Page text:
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Tin- virtues of ( irncral ('olston endeared him to a wide circle of friends. Some of them in this city have expressed the desire that a suitable inonunu-nt he raised by subscription over his remains, which rest in our beautiful Hollywood Cenu-tary. and that a portrait in oil of him be added to tin- appealing eolhvtion of Southern Chieftains, which now grace the walls of the Hall of R. E. Lee Camp, No. i. of Confederate Veterans in this city. The zeal which impelled Captain John E. Laughton, Jr., now Commander of the Camp, as Chairman of the Committee, to secure these portraits, cannot be too highly com- mended. All desiring to aid toward the objects stated, may send their subscriptions to Captain Laughton, who will duly acknowledge them.
GENERAL RALEIGH E. COLSTON.
The members of the Confederate Veterans' Association of the District of Columbia, in regular meeting assembled, January 21, 1897, unanimously resolved:
i. That we mourn the death of our beloved and honored comrade Raleigh Edward Colston.
General Colston was born of Virginia parentage in the city of Paris, France, on October 31, 1825. In the year 1842, when seven- teen years old, he came to America with a passport as a citizen of the United States issued by the American Minister, General Lewis Cass. In July, 1843, he entered the Virginia Military Institute as a cadet, and graduated in 1846. He was at once employed as assis- tant teacher of French. He was afterwards elected professor of French, and in the year 1859 he was also elected professor of mili- tary history and strategy, and of political economy, at his alma mater. During the twelve years which elapsed between his gradua- tion and this last promotion, Professor Colston was a diligent and successful student, in almost every department of human knowledge. He became master of many languages, and familiar with their litera- ture. He was expert in mathematics and the physical sciences, especially those most useful in war.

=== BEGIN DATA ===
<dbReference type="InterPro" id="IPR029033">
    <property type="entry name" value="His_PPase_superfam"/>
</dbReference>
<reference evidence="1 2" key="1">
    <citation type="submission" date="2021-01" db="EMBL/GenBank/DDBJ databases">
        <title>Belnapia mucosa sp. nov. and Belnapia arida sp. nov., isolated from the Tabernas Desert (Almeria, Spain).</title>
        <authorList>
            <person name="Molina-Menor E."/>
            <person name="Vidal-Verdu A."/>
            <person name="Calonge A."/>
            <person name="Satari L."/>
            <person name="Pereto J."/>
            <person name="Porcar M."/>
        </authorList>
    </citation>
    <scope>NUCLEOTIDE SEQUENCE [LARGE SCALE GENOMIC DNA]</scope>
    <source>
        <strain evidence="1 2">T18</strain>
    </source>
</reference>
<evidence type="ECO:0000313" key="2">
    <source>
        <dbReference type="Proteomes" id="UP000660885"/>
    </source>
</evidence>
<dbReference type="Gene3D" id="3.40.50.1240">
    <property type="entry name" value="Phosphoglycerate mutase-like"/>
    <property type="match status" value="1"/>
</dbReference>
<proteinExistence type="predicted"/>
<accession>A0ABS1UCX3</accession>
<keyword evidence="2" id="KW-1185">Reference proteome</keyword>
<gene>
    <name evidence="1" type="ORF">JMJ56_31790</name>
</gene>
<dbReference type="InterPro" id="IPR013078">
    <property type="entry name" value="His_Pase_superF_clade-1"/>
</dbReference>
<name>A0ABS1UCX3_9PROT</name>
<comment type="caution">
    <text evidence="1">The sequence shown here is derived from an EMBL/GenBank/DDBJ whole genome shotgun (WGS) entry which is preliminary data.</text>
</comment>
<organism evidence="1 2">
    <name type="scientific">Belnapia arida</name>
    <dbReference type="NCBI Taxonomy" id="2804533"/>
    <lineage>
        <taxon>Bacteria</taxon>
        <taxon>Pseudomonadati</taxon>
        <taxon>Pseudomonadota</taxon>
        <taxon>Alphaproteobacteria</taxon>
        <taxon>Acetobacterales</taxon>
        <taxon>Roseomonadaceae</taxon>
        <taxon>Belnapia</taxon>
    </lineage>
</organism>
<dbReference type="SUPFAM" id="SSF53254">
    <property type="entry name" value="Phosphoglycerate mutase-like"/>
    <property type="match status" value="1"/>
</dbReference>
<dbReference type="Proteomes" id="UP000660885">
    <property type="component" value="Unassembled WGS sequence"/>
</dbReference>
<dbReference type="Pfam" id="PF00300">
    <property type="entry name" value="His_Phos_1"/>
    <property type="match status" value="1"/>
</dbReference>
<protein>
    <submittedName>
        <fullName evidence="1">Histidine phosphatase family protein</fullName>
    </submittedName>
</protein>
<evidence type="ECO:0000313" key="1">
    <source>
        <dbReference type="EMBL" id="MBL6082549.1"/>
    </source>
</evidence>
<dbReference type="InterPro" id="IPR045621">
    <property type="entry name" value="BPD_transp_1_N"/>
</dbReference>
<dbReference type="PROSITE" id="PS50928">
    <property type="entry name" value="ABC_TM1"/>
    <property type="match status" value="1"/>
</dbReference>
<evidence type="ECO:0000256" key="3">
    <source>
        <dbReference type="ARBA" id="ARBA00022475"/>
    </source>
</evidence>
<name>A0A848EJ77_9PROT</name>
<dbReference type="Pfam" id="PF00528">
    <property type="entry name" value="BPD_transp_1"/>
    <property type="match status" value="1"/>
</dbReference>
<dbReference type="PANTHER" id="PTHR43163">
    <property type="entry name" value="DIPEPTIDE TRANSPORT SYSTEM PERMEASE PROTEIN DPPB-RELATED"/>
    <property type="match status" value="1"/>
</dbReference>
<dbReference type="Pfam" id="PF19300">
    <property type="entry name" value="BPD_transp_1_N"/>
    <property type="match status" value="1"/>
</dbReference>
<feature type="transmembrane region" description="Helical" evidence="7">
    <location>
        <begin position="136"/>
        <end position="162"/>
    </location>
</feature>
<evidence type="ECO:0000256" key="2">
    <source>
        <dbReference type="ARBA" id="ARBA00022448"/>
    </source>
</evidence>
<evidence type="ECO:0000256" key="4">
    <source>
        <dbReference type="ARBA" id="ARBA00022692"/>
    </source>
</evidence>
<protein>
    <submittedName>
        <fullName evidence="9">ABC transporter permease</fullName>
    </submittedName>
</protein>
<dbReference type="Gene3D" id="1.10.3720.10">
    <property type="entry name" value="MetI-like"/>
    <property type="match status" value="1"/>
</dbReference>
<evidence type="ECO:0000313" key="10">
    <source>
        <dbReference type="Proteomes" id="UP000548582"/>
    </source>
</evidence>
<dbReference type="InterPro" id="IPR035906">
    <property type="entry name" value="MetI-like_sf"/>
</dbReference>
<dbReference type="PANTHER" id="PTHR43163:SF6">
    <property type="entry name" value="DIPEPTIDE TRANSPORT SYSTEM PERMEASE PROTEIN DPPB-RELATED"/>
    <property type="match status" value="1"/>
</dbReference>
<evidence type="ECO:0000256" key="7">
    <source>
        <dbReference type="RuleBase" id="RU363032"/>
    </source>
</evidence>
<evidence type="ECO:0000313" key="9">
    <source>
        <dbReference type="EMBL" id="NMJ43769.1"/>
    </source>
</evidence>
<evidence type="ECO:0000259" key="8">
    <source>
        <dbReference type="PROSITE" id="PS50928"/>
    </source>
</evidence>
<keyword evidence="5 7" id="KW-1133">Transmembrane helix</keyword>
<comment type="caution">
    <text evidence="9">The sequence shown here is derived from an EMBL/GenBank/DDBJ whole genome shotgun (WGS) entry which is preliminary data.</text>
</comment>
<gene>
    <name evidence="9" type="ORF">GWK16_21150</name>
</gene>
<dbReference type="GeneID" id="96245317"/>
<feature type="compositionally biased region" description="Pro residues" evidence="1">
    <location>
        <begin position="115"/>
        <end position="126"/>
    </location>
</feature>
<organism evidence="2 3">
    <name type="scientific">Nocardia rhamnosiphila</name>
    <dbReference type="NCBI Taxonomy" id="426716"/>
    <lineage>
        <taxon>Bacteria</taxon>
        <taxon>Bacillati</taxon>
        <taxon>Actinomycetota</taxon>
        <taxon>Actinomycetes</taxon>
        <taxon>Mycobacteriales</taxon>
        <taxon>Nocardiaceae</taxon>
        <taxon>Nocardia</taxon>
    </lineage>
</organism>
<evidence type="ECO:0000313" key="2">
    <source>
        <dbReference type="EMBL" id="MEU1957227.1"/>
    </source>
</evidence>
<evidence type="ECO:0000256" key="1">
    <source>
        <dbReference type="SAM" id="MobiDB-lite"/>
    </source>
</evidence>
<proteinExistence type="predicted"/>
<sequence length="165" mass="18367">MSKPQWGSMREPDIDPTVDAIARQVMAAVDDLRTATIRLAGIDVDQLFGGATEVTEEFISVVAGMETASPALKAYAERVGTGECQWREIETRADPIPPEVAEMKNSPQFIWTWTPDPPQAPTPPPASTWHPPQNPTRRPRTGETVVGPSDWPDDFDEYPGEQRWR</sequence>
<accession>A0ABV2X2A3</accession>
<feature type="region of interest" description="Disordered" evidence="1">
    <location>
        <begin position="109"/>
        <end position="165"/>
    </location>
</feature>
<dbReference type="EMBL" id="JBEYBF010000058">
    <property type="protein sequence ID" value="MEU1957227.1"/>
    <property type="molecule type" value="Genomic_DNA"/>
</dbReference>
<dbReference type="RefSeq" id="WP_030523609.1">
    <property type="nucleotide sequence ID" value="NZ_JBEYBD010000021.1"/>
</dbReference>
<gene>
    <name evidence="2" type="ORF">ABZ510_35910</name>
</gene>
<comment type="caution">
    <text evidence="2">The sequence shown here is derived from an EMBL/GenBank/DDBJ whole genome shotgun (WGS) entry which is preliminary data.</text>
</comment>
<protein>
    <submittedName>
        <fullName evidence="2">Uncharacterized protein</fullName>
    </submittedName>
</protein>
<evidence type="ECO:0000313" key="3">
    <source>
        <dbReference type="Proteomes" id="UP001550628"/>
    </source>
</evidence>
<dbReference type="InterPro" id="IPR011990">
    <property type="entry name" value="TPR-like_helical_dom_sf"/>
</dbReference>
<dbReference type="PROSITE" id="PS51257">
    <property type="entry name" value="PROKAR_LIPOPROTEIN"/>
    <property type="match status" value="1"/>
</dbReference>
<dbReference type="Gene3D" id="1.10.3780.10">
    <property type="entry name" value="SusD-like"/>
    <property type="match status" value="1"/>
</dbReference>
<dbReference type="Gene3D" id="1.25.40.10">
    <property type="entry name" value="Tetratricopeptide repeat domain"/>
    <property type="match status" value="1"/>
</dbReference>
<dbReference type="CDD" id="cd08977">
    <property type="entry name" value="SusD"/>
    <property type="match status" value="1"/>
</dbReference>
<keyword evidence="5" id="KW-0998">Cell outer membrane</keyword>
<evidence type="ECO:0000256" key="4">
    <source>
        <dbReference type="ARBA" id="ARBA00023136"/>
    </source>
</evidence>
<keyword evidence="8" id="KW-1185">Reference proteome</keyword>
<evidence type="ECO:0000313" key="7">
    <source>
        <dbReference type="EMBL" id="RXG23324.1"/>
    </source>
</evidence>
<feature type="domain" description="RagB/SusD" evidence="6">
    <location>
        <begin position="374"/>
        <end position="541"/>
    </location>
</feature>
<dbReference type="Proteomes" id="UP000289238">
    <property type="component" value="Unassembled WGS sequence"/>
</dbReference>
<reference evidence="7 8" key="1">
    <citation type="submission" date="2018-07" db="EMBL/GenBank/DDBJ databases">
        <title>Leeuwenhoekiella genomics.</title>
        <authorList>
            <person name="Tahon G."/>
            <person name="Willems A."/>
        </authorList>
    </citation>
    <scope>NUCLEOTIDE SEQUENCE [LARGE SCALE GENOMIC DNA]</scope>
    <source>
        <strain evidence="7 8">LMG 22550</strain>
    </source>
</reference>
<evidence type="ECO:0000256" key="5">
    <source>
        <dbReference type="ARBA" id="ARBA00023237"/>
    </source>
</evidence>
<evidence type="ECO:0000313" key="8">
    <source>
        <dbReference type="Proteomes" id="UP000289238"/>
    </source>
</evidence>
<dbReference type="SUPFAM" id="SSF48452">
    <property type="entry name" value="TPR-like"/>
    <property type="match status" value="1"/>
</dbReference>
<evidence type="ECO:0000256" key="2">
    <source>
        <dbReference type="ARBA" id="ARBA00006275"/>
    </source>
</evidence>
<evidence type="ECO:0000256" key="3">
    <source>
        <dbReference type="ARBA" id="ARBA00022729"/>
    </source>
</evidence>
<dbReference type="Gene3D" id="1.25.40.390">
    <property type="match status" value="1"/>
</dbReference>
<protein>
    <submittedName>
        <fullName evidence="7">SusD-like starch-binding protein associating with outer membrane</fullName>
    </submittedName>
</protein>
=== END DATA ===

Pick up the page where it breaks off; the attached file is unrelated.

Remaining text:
In April, 1861, by order of the Governor of Virginia he marched in command of the corps of cadets from Lexington to Richmond, where he, and his cadets were for sometime employed in drilling and setting up as soldiers, the recruits who were assembling for the war.
In May, 1861, he was commissioned as colonel of the i6th Regi- ment of Virginia Infantry then stationed at Norfolk. In December,